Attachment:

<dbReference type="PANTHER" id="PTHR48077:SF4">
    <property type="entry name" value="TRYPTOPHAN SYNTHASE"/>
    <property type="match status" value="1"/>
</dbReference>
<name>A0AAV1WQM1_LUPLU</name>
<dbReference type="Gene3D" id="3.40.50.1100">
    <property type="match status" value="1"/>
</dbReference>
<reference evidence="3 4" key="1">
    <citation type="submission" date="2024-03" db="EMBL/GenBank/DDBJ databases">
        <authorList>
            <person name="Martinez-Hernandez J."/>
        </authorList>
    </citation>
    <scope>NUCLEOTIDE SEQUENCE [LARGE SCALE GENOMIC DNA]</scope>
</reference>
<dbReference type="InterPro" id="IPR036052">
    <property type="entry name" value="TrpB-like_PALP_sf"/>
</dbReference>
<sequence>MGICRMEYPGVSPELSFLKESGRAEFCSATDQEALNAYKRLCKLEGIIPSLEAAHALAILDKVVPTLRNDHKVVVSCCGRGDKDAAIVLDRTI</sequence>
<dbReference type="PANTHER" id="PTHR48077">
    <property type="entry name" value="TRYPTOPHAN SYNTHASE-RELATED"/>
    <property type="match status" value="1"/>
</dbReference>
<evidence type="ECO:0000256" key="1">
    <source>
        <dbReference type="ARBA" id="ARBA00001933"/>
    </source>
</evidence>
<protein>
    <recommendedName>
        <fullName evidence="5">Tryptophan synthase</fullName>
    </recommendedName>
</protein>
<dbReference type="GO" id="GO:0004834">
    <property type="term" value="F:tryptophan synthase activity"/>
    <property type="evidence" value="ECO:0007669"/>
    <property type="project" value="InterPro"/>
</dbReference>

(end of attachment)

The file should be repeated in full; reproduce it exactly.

<dbReference type="PANTHER" id="PTHR48077:SF4">
    <property type="entry name" value="TRYPTOPHAN SYNTHASE"/>
    <property type="match status" value="1"/>
</dbReference>
<name>A0AAV1WQM1_LUPLU</name>
<dbReference type="Gene3D" id="3.40.50.1100">
    <property type="match status" value="1"/>
</dbReference>
<reference evidence="3 4" key="1">
    <citation type="submission" date="2024-03" db="EMBL/GenBank/DDBJ databases">
        <authorList>
            <person name="Martinez-Hernandez J."/>
        </authorList>
    </citation>
    <scope>NUCLEOTIDE SEQUENCE [LARGE SCALE GENOMIC DNA]</scope>
</reference>
<dbReference type="InterPro" id="IPR036052">
    <property type="entry name" value="TrpB-like_PALP_sf"/>
</dbReference>
<sequence>MGICRMEYPGVSPELSFLKESGRAEFCSATDQEALNAYKRLCKLEGIIPSLEAAHALAILDKVVPTLRNDHKVVVSCCGRGDKDAAIVLDRTI</sequence>
<dbReference type="PANTHER" id="PTHR48077">
    <property type="entry name" value="TRYPTOPHAN SYNTHASE-RELATED"/>
    <property type="match status" value="1"/>
</dbReference>
<evidence type="ECO:0000256" key="1">
    <source>
        <dbReference type="ARBA" id="ARBA00001933"/>
    </source>
</evidence>
<protein>
    <recommendedName>
        <fullName evidence="5">Tryptophan synthase</fullName>
    </recommendedName>
</protein>
<dbReference type="GO" id="GO:0004834">
    <property type="term" value="F:tryptophan synthase activity"/>
    <property type="evidence" value="ECO:0007669"/>
    <property type="project" value="InterPro"/>
</dbReference>